Halloween is coming. It’s not much of a thing here in Germany, although there are some folks who celebrate it. We weren’t living in Wiesbaden last year when Halloween came around, and for the total of six years (in two different stints) we were down near Stuttgart, I could probably count on one hand the number of people who rang our bell looking for candy. But we still dutifully get candy in case someone is looking for a handout. It’s a habit. I remember trick or treating as a kid and coming home with huge hauls of candy that would take weeks to finish eating. It wasn’t healthy, but it was fun.
I was born and mostly grew up in southeastern Virginia, save three years at Mildenhall Air Force Base in England and a couple of years in Dayton, Ohio during babyhood that I don’t remember. In fact, I came of age maybe an hour’s drive from Chesapeake, Virginia… if the traffic was light, anyway. I know the area, which is maybe about thirteen miles from Norfolk. I watched TV channels from the Chesapeake area and, a couple of times, even visited Greenbrier Mall on a whim. My mom was horrified when I told her that I did that. I was bored, still enjoyed driving, and gas was cheap in those days.
In all of my years living in the Tidewater area of Virginia, I never knew that since 1970, it was against the law in Chesapeake, Virginia for anyone over age 12 to trick or treat. In fact, until last year, violating the law could have resulted in up to a $100 fine and a six month jail sentence! This news went viral last year, but I missed it because Bill and I were neck deep in house hunting and cleaning in October 2018.
I saw something about the law a couple of days ago, but didn’t really read up about it until this morning, when The New York Times shared a piece about Chesapeake’s controversial trick or treating rules. Apparently, the ordinance was passed in 1970 because a couple of years prior, a couple of teenagers threw firecrackers or some other explosive into kids’ trick or treat bags. There were injuries, so lawmakers determined that there ought to be a law against costumed teens running amok on Halloween. As I read the story about how the law came to be, I was wondering if what had really happened was that teens answering the door handed out explosives. But the law was made many years ago… in fact, before I was even born! And although it was a legit law, it was largely unenforced and kind of obscure.
Since news about the law went viral last year, local lawmakers in Chesapeake changed the rule. Now, if you trick or treat when you’re older than 14 years old, you could be fined $250. It’s considered a misdemeanor. But even though this ordinance exists, Chesapeake cops aren’t even planning to enforce it. I’m sure they kept it in case a teen commits an illegal act and they need another reason to levy a fine or something. Instead, the cops are going to focus on controlling traffic so the costumed kiddies will be safer as they beg for sweets. Below is a screenshot of the new law, passed in March of this year.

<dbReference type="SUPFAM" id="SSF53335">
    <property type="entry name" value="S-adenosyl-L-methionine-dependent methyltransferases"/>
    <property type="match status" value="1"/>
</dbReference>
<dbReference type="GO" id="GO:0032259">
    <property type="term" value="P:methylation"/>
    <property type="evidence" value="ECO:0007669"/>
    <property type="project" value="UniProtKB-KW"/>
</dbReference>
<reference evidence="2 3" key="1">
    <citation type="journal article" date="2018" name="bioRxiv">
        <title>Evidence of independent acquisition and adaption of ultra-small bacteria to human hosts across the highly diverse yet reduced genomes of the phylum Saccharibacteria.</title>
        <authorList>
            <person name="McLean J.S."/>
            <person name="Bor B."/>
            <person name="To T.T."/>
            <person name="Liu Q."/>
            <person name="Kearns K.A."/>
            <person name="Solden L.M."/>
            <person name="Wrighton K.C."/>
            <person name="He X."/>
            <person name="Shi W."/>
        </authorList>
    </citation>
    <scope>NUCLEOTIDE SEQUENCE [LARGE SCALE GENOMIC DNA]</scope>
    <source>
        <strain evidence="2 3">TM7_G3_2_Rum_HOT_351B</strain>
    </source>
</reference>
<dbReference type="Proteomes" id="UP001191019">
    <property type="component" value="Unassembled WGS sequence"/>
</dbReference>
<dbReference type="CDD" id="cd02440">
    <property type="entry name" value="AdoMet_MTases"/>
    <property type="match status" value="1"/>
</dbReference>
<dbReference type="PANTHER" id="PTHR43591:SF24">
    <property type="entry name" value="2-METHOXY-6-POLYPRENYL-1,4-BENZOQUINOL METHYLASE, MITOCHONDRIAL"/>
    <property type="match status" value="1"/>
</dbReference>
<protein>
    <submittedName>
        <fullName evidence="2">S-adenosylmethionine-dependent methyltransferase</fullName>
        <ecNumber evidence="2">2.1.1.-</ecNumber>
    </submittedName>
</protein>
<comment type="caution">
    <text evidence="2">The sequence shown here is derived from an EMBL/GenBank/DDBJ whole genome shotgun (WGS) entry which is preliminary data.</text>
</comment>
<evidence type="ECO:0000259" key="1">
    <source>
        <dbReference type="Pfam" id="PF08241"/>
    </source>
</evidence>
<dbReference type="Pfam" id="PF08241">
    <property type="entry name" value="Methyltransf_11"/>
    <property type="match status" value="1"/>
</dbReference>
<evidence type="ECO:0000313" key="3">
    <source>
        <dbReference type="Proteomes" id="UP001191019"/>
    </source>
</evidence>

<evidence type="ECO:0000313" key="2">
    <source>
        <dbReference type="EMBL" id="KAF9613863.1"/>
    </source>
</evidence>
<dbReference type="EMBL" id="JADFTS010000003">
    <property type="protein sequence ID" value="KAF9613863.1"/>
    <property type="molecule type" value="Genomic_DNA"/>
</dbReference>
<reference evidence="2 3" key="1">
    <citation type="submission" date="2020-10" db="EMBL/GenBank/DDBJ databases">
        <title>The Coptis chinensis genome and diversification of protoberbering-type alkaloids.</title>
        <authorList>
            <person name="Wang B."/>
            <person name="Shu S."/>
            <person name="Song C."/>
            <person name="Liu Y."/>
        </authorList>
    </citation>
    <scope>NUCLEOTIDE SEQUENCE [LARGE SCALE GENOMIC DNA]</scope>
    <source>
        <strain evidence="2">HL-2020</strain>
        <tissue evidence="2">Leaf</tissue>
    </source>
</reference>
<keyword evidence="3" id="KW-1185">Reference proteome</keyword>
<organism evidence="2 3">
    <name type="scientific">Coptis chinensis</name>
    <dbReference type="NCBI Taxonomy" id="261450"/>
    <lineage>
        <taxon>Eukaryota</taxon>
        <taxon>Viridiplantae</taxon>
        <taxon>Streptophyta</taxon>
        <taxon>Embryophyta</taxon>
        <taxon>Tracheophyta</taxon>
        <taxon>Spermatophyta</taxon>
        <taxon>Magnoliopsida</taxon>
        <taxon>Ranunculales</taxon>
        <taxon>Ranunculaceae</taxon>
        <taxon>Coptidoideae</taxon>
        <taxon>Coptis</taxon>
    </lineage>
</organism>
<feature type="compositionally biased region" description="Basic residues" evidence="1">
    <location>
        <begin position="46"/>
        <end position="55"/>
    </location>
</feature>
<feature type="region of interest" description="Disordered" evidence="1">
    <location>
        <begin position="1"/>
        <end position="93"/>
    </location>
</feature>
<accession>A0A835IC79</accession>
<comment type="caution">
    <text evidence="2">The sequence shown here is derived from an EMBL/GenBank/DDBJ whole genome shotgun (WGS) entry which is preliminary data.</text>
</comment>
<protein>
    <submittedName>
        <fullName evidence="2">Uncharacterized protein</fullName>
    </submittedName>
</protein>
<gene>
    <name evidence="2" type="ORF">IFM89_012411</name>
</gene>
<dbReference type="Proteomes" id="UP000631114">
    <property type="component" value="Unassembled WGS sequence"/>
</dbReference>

I had a good laugh reading the comments on the New York Times Facebook page about this law. Most of the people commenting, naturally, did not read the article. They lamented how “stupid” the rule is and how it’s impossible to enforce it, particularly since kids are notoriously at different stages of growth between 12 and 14 years of age. I myself never grew past five feet two inches and looked pretty young when I was that age. I had peers who looked more mature or less mature. Those years are topsy turvy when it comes to human development.
However… my favorite comment was this one:
A kid drenched in blood with a string out the top of his head. Rang my bell at 10pm. I opened the door…… “ I’m your period, sorry I’m late” Gave him the rest of the bowl.
Man, I think I can go back to bed now! My day is officially made! Especially since this month, Aunt Flow happens to be late. She’ll probably show up on the weekend, because she always shows up when it’s time for fun. What can I say? I am totally gross on so many levels. I love jokes about periods. I love Halloween, too.
Someone else commented that adults trick or treat by carrying a wine glass and getting a refill at each house. I like that tradition, although in my current neighborhood, we have a “wine stand” every other Friday night. I believe there will be one tonight, too. I’m sure Bill and I will be there.
But anyway… I hope everyone has a happy Halloween and no one’s teenager gets arrested for trick or treating over-age. I kind of miss living in the country, where it was easy to see all of the fall decorations and visit farms selling pumpkins and such. I’m sure we have them up here, too. I just haven’t found them yet.